“You are altogether beautiful; and there is no flaw in you.” Song of Song 4:7
Up until a few years ago, I had never heard this scripture. Now I cling to it; not just for me, but for the husband and children I love and fight for.
When I first stumbled upon these words from Song of Songs, I was so intrigued. I felt like I had discovered a precious jewel. And just like you might hold a jewel in your hands, mesmerized by its beauty and brilliance, I held these words in my heart – captivated by what they might mean for me…
I am altogether beautiful, and there is no flaw in me.
Altogether beautiful? No flaw in me?
Sadly, it didn’t long before the voice of cynicism inside my head taunted me with the lie that this jewel of a scripture is really a complete joke.
“Riiiight… I am altogether beautiful, and there is no flaw in me. Seriously, God? I don't know what realm You’re living in, or what lens You’re looking through when You say this to me, because I can assure you, I am not altogether beautiful and there are many flaws in me.”
If we’re honest, we don't really believe this about ourselves at all. When we look in the mirror, we see all kinds of flaws; we feel all kinds of unworthy. We don’t we measure up; we’re not enough.
If only I were ____. If only I had _____. If only I could do ______.
But the TRUTH is that when God looks at us He says, “You are altogether beautiful, and there is no flaw in you.”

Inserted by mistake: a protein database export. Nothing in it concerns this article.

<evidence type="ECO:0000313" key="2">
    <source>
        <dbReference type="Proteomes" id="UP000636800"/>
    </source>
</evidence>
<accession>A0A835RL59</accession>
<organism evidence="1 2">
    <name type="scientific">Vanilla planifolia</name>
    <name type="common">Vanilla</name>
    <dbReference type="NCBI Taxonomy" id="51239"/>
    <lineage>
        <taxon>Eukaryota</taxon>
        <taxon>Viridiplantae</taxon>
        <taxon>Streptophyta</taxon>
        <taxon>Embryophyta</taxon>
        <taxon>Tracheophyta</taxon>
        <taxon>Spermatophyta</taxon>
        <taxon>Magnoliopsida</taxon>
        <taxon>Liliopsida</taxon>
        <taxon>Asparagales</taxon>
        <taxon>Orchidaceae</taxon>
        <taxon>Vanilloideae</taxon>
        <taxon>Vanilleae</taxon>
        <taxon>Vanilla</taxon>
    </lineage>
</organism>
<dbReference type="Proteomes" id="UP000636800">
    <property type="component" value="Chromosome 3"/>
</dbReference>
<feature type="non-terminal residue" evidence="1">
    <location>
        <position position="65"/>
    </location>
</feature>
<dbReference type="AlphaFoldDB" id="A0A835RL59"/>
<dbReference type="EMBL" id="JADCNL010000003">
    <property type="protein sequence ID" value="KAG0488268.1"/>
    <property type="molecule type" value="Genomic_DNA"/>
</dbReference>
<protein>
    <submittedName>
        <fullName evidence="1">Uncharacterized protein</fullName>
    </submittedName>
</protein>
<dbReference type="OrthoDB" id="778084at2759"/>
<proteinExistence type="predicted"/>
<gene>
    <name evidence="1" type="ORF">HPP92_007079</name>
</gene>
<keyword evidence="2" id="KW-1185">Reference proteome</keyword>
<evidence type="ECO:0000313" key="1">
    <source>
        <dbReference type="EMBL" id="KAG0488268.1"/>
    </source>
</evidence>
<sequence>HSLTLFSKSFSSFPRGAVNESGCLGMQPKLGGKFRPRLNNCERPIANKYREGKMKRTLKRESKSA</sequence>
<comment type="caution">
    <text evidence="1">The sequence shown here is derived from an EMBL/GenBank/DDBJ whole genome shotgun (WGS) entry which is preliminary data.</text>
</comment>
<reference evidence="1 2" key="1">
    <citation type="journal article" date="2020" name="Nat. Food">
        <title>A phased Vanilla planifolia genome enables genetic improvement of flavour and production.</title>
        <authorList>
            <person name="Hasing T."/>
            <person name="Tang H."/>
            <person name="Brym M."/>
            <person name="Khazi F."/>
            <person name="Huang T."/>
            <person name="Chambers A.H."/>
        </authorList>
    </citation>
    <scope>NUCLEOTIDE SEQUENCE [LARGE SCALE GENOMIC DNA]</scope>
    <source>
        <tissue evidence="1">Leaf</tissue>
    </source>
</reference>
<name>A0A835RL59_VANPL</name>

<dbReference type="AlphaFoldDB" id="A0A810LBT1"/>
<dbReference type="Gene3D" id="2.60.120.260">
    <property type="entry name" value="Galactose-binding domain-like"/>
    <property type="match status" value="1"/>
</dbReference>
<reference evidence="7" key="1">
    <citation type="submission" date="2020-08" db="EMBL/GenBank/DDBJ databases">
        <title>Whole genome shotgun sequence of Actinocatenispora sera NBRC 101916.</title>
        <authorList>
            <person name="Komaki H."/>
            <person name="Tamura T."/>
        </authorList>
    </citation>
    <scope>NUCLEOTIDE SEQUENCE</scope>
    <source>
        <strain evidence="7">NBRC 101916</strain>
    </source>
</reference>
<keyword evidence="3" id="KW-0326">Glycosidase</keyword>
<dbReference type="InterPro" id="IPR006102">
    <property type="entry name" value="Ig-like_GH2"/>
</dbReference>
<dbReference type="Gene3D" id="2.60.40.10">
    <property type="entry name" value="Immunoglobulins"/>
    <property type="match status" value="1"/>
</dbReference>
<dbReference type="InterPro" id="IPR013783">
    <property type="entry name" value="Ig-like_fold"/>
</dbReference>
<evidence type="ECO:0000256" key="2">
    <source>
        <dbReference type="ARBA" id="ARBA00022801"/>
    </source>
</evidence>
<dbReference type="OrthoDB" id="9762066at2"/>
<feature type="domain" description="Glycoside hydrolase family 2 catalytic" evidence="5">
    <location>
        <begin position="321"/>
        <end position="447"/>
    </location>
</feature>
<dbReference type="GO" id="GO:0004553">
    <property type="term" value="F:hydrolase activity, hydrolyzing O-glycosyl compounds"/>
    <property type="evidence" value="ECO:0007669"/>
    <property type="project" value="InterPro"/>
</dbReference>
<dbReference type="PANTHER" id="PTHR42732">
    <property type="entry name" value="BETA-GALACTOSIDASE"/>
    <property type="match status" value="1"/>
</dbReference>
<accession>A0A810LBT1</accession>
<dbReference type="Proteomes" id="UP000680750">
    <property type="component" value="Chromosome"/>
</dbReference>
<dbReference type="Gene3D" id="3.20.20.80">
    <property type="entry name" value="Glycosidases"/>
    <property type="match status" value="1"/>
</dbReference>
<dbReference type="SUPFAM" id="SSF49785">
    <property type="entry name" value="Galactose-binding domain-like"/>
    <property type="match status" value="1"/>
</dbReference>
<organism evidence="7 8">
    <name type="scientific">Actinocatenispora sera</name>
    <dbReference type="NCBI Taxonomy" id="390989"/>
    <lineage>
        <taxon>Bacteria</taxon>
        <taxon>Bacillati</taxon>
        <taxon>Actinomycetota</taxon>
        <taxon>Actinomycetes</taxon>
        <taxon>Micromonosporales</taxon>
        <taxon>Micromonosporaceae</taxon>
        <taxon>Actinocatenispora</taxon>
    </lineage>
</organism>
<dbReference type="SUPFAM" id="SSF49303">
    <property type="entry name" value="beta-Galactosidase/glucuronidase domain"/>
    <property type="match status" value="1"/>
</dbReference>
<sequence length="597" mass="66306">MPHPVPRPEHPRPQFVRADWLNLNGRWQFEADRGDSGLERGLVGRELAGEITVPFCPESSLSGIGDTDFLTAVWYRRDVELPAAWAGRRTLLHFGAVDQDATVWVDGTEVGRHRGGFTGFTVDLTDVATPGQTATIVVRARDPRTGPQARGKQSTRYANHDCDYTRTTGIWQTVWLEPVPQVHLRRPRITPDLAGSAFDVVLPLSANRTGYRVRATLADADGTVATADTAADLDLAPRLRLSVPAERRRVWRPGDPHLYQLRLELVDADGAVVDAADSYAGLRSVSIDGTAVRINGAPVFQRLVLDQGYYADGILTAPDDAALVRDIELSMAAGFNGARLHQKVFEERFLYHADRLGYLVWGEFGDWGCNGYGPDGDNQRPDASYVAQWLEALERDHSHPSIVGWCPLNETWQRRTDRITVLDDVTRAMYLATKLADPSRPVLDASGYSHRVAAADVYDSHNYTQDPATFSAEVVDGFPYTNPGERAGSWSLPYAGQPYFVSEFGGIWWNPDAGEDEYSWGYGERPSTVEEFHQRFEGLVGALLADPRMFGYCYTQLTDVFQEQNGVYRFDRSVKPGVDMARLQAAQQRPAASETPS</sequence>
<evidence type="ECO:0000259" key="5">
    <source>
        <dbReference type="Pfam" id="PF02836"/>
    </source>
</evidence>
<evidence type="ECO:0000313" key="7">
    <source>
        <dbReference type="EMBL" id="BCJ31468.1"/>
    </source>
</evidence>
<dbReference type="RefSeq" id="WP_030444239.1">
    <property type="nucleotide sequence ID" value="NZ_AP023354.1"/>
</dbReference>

How can this be? What do these words really mean?
Years ago, long before I was ever married or had kids, a friend of mine (who was married and had kids) warned me:
“Jenny, you will never see yourself as clearly as you will through the eyes of your children.” Meaning, you will never see your FLAWS as clearly as you will through the eyes of your children (and husband). At the time, I had absolutely no idea what she was talking about. Then I got married and had kids. Wow – how right she was. Marriage and motherhood have successfully exposed every flaw, weakness and insecurity I have – and even some I didn’t know I have!
I wasn’t prepared for that. I mean, I had already ‘been there, done that’ with the self-image thing – having dealt with my share of insecurities and comparisons in middle school, high school and even college. Now I was a grown woman. Wasn’t I supposed to be over all that?
I’d dreamt of getting married and having kids since I was a little girl. Once I fulfilled that dream, surely life would be 'happily ever after', right?
The way my story goes, I felt more peer pressure and deeper insecurities as a young wife and mom than I ever did as a teenager. And because this inner struggle caught me so off-guard, I hid it away in secret – out of confusion, shame and pride.
I struggled with who I was, and who I thought I should be. I struggled with who my husband was, and who I thought he should be. I struggled with where we lived, and where I wished we lived; what car I drove; what clothes I wore; what salary we made, and on and on.